The reason for the low standard of most of our recent church building can probably be traced to a source with much wider implications—the lack of communication between Catholic clergy and informed lay opinion. It would surely not be too difficult to arrange short diocesan seminars for those concerned with or interested in this and similar problems.

D. J. Montague, A.R.I.B.A. Derby.

Mr. Davis has drawn our attention to the real responsibility we have in making our new churches worthy of their great purpose.

The Catholic community in this country as a whole govern the approach to our Church building. and it is we who so often put Martha before Mary. It is we

make the priorities, demanding superb heating systems. spacious and comfortable benches, roomy car parks and so forth. We put these material considerations before those creative works of love arid skill which should be the symbols of our dedication of these buildings to God. It is the materialism with whleh we are all infected that ties the hands of the clergy and dictates to our architect S. Prudence requires that the material building should be adequate and of good standard. Charity demands that those things which adorn and dedicate our churches should be worthy offerings to God, and should he considered from the begiuseing equally, as part of the whole. Michael Clark, F.R.B.S. Churt, Surrey.


In one Catholic paper this weekend I read a well-reasoned plea for the removal of all cash concern from the pulpit and placing it in the more competent care of the laity where it more fittingly belongs. Pope Pius XII clearly delineated the appropriate spheres of priests and people whilst at the same time emphasising their common pursuit as members of the Mystical Body of Christ.

It was somewhat disturbing, therefore. to find in an article in the CATHOLIC HERALD a thinly-veiled imputation that the laity are neglecting things of the spirit and that " . it is for the lower things that the clamour seems to be loudest". More amazing, however, was the list of lower things: "participation in the liturgy. study groups. the spreading of knowledge of the Church. fund-raising activities and so on." The fundraising activities and so on we expect, but surely Fr. Ripley knows that it is because the parish priest insists on keeping this low thing to himself that the layman is clamouring — though not half-loudly enough as witnesses the spread of Cathos etc. As for the other things, they are precisely the things the Holy See has been begging us to pursue for so many years in C.S.G., S.O.S.. S.V.P. and the like.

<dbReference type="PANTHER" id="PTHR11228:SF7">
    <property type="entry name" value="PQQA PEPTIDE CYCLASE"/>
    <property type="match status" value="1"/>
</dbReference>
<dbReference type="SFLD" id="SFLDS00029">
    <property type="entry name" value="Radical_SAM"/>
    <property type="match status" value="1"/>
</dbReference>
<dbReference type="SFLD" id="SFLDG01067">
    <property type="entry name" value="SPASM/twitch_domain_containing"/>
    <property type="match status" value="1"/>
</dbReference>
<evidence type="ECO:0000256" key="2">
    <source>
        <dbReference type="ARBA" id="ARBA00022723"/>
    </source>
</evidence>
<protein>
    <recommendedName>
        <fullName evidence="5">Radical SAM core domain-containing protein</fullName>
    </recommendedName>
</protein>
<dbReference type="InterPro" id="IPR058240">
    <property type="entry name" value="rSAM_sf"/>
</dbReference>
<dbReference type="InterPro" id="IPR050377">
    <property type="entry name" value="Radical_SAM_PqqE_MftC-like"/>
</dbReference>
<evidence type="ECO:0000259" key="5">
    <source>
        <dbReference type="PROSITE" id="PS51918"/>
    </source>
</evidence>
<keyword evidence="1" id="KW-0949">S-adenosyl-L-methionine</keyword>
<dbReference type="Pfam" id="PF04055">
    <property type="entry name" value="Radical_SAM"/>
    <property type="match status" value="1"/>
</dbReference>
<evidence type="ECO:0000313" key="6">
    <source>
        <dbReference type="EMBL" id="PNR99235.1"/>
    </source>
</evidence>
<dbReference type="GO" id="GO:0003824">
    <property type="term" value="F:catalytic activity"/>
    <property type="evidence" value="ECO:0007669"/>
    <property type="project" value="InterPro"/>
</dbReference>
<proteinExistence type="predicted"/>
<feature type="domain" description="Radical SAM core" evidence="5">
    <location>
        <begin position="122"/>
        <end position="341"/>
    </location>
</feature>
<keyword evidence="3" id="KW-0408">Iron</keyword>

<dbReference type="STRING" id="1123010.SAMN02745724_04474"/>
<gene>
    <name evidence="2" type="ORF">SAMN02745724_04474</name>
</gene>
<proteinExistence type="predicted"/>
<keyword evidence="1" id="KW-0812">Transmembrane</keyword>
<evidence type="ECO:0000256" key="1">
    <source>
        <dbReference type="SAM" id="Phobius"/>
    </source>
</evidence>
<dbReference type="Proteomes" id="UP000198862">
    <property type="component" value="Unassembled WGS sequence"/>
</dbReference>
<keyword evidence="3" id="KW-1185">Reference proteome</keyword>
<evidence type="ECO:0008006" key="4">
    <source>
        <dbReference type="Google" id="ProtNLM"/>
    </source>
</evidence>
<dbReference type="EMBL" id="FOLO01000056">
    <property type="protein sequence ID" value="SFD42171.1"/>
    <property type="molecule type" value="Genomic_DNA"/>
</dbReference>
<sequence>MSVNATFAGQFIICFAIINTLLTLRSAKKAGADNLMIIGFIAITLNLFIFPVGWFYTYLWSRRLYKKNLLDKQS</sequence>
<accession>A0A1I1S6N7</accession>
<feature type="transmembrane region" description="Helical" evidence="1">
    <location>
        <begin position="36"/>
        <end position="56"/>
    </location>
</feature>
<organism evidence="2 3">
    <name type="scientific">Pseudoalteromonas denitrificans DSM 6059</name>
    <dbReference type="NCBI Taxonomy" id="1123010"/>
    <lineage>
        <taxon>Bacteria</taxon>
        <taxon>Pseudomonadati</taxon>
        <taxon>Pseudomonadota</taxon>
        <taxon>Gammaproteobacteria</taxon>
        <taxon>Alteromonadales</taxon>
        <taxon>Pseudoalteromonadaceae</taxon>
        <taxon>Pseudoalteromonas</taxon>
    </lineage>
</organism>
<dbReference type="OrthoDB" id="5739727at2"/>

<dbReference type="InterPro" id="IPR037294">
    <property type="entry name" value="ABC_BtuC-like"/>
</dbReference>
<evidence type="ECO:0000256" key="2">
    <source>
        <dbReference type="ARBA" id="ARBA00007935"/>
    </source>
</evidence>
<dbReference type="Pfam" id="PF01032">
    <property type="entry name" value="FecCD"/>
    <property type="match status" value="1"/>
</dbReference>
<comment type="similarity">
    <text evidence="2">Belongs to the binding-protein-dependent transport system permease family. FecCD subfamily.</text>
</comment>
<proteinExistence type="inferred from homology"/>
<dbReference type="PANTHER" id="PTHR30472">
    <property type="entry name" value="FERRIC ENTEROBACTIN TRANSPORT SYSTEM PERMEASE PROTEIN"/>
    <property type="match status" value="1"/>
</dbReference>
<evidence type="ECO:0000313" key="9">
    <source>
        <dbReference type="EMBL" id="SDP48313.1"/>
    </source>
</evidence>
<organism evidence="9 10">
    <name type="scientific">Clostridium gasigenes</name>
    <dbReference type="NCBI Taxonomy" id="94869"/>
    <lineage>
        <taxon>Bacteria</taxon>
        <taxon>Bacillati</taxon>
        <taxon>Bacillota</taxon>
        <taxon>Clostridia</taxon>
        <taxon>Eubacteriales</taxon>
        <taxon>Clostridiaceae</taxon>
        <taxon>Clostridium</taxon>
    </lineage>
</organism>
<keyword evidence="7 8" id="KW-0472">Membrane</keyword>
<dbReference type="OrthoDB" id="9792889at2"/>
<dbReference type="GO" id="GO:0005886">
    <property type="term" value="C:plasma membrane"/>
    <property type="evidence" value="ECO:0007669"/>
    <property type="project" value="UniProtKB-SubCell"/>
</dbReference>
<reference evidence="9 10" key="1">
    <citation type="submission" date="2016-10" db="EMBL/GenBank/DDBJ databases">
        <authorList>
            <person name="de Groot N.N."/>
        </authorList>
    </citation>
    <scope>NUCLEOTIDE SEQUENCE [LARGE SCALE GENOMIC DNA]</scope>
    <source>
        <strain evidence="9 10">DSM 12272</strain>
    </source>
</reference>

One of your correspondents suggested a merger of some of these societies—and Fr. Ripley's eulogy of the Legion of Mary gives grounds for merging several of them—but I think your Hull correspondent has omitted the most important merger of all viz. that between clergy and people. It is a sine qua non. M. P. O'Brien. Leeds, 11.


Mr. Hugh Kay has done right in urging upon co-operators their duty to take an interest in the Management Committee election of the London Co-operative Society to be held on April 29.

Unfortunately, the very ease with which people can join the society —without tests, references or commitments—lays it wide open to take-over bids by outside interests who could easily enslave, pervert or destroy it. Unscrupulous organisations or individuals could so easily instruct their members or friends to join the society specifically to support certain candidates for office; these outsiders could collect their membership documents, record their votes immediately afterwards and then go their ways without another thought for the body they had just joined.

Of course, if all genuine cooperators did their duty at an election, such tactics would easily be defeated.